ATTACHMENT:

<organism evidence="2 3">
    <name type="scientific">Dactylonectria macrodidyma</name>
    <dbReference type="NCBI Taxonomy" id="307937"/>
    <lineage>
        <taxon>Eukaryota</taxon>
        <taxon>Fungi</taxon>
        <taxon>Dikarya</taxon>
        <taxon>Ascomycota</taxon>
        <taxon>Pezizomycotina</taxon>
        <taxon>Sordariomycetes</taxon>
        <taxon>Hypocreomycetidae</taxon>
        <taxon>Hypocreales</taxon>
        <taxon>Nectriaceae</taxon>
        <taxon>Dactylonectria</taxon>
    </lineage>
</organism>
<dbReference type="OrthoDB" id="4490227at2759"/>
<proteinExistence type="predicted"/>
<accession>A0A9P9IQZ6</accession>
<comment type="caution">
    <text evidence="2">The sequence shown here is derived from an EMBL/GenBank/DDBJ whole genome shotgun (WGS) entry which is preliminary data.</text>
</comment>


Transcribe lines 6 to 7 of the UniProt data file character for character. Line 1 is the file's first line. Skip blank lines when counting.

        <taxon>Fungi</taxon>
        <taxon>Dikarya</taxon>